War and Sports – Problematic Models of Leadership

Tom GibbonsOrganization DevelopmentLeave a Comment

The landscapes of war and the fields of sport are breeding grounds for great leaders. Ask people who they would identify as great leaders and their list will be very well represented by those that fired their leadership sword in the heat of battle, real or play. They are real leaders and they also represent some of the most problematic aspects of the way we think about leadership today in our organizations.

The ‘science’ of management has long looked to the models of leadership found in war and sport to define what leadership is all about and what it should be like in organizational life. There is nothing inherently problematic with this. What is problematic is that these two models of leadership have come to dominate our thinking and leave little room for other perspectives. They are founded on assumptions about leadership that are now almost invisible, making it very challenging to examine those assumptions to see if they actually are the foundation we want to support what we think leadership should and can be.
Some of the key assumptions war and sport models of leadership are founded on are:
  • Leadership requires an event focus such as a battle or game.
  • Leadership resides within an individual.
  • Leadership is motivated by performance.
What might some alternative assumptions about leadership be that would contrast the above:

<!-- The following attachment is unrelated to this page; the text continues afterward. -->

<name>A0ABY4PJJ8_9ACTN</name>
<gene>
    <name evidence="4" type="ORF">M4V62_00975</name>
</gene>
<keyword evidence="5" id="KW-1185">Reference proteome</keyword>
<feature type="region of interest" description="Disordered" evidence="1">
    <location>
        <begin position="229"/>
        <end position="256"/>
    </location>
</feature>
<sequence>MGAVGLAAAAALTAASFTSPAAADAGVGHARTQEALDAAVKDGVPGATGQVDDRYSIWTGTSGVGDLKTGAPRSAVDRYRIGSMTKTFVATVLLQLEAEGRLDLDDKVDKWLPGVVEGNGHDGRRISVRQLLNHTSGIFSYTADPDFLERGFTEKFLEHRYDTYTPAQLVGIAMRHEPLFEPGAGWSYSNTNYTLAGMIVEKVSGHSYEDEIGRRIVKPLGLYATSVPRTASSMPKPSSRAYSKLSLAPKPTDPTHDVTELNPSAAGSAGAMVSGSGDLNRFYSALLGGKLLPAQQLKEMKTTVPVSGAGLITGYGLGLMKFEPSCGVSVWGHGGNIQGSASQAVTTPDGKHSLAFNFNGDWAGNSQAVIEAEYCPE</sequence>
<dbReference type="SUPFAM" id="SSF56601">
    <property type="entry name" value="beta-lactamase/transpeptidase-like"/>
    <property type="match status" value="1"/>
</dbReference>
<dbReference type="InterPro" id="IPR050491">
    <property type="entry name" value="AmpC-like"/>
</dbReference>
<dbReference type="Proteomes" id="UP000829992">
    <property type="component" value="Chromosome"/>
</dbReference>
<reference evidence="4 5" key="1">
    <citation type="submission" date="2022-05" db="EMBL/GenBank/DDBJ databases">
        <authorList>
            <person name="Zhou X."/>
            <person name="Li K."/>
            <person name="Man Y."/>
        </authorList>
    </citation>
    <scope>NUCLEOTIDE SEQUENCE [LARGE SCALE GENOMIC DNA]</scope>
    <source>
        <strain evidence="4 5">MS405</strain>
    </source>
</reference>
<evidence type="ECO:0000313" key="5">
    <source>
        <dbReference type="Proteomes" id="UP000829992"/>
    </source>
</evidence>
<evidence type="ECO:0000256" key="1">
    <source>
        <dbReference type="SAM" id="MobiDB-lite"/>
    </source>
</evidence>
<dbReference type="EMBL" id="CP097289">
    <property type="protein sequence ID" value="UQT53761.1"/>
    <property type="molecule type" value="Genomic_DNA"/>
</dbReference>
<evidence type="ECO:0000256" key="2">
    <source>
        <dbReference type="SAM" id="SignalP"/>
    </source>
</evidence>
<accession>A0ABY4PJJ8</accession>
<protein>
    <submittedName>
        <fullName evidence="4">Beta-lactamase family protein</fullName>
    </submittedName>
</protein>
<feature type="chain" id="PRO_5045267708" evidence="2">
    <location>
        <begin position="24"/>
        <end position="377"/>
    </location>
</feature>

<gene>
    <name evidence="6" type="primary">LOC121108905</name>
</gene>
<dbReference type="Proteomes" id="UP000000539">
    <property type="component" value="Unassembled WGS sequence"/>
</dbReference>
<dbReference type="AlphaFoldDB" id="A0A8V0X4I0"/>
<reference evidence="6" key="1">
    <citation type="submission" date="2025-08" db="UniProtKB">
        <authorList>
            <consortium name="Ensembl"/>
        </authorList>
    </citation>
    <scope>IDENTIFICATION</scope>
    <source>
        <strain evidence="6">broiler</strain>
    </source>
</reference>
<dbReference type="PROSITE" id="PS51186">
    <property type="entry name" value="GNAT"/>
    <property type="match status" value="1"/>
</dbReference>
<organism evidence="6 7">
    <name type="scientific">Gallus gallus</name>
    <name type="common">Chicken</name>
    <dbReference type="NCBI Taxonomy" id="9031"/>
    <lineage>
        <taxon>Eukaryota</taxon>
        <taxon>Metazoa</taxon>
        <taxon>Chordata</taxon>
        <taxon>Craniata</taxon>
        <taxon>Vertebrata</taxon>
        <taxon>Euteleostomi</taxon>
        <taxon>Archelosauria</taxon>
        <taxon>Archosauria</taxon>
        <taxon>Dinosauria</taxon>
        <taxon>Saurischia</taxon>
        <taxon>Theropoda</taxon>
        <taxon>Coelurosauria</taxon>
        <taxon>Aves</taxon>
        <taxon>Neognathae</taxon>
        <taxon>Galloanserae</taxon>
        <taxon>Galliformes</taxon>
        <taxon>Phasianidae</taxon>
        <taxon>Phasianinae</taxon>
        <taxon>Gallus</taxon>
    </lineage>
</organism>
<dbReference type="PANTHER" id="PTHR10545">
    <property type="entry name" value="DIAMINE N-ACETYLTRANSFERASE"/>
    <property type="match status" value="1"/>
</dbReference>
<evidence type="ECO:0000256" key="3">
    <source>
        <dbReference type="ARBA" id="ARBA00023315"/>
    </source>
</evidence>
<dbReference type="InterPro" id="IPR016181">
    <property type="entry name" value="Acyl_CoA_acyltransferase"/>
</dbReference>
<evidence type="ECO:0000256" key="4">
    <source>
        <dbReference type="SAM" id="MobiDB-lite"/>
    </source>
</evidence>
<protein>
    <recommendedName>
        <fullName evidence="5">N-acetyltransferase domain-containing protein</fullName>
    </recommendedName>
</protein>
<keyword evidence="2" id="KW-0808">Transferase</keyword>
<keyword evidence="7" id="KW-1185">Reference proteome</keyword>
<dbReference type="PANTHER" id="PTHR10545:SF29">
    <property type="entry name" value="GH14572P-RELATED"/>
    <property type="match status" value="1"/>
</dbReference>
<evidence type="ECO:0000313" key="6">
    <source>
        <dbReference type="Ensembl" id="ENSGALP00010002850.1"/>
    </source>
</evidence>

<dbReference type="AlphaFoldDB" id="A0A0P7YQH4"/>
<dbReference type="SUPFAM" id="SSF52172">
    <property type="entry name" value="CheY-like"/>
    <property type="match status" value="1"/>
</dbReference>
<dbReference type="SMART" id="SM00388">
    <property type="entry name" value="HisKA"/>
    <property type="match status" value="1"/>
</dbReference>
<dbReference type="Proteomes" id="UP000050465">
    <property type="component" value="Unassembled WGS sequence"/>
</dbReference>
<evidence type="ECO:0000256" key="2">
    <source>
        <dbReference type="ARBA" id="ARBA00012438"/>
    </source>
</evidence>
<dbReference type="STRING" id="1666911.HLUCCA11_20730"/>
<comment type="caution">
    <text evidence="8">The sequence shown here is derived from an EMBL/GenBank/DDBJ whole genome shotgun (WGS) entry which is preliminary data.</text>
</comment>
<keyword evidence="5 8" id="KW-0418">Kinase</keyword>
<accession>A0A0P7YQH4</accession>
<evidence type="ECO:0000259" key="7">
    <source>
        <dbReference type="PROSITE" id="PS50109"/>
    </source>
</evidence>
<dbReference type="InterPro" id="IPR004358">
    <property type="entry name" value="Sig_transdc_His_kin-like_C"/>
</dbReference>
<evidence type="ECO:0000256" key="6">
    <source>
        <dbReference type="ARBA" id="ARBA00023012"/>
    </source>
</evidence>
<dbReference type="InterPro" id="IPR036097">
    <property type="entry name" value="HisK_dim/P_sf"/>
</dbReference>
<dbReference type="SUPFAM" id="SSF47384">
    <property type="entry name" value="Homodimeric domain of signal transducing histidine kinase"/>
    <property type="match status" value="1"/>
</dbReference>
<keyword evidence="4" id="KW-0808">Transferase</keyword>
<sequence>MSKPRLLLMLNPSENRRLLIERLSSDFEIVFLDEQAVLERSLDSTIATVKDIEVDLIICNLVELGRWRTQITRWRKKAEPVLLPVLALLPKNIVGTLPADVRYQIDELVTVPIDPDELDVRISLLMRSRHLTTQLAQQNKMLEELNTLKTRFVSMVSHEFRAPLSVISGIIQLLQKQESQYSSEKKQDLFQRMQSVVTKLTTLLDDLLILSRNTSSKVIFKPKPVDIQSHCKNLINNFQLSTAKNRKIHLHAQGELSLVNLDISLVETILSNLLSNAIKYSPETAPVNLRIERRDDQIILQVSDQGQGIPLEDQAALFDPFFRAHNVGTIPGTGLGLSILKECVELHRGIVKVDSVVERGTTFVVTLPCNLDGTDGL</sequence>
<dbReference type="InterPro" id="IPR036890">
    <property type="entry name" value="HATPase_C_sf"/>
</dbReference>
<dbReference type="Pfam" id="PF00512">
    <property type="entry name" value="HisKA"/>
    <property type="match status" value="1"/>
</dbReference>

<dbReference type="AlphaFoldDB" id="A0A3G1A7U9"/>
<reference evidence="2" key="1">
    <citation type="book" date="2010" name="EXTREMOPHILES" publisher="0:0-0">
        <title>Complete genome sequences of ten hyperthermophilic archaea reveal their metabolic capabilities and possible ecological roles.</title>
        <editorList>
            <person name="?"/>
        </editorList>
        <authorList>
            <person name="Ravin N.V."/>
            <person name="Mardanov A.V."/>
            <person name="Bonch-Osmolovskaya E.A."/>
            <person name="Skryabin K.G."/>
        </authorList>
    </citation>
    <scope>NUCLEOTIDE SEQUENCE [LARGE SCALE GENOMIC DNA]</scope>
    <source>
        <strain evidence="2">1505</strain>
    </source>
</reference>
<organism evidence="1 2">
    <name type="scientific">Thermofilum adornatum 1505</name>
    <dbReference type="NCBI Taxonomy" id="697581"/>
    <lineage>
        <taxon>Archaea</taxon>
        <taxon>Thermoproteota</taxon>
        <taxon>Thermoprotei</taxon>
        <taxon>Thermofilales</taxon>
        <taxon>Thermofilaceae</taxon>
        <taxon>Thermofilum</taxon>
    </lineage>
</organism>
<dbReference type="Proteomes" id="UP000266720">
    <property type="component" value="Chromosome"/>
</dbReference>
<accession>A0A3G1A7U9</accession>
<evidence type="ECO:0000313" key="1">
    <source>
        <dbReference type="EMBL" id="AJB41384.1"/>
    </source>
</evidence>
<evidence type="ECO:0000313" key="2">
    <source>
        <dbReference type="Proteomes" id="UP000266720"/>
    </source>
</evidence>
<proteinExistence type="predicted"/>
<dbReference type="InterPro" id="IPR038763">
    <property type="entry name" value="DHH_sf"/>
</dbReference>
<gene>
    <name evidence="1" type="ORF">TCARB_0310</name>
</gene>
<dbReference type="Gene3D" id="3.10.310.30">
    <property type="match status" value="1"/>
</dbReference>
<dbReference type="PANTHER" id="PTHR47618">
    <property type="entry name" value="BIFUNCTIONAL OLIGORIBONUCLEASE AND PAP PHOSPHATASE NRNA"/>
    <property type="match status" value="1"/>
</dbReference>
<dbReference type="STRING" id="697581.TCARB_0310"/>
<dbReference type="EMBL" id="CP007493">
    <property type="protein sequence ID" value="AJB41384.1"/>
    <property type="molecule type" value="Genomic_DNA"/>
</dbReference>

• Leadership is a continual process. The present is valued and leadership is not a means to an end. Every interaction we have with ourselves and others is where leadership is, including, but not exclusive to the events we encounter.
  • Leadership is based on interactions. Leadership only exists in relationship to how others respond. The endless search to gather the individual qualities of a leader can make room for the search for meaningful interaction.
  • Leadership is motivated by the expressions of our identity. Because leadership is fundamentally interactive,our identity is continually emerging and it is this process of identity emergence where leadership finds its sustenance.

By including these assumptions in our thinking about leadership we have an opportunity to radically change how we measure leadership, from that of producing transactional results to include that of better understanding who we are in conjunction with others.

 

Inroads are being made, and they are being made with sound, scientific and case based evidence which is critical to changing the way the West thinks. You might want to explore these book resources further:

  1. The Emergence of Leadership – Linking Self-Organization and Ethics. Douglas Griffin – a view of the social emergence of leadership in complex environments.
  2. Changing Conversations in Organizations – A Complexity Approach To Change. Patricia Shaw – a view of change and leadership within the living present and not located outside of our interactions.
  3. Getting To Maybe – Westley, Zimmerman, Patton – A view of the hero leader as very much part of the process and how challenging that can be. There is space for many leadership assumptions in this book.

 

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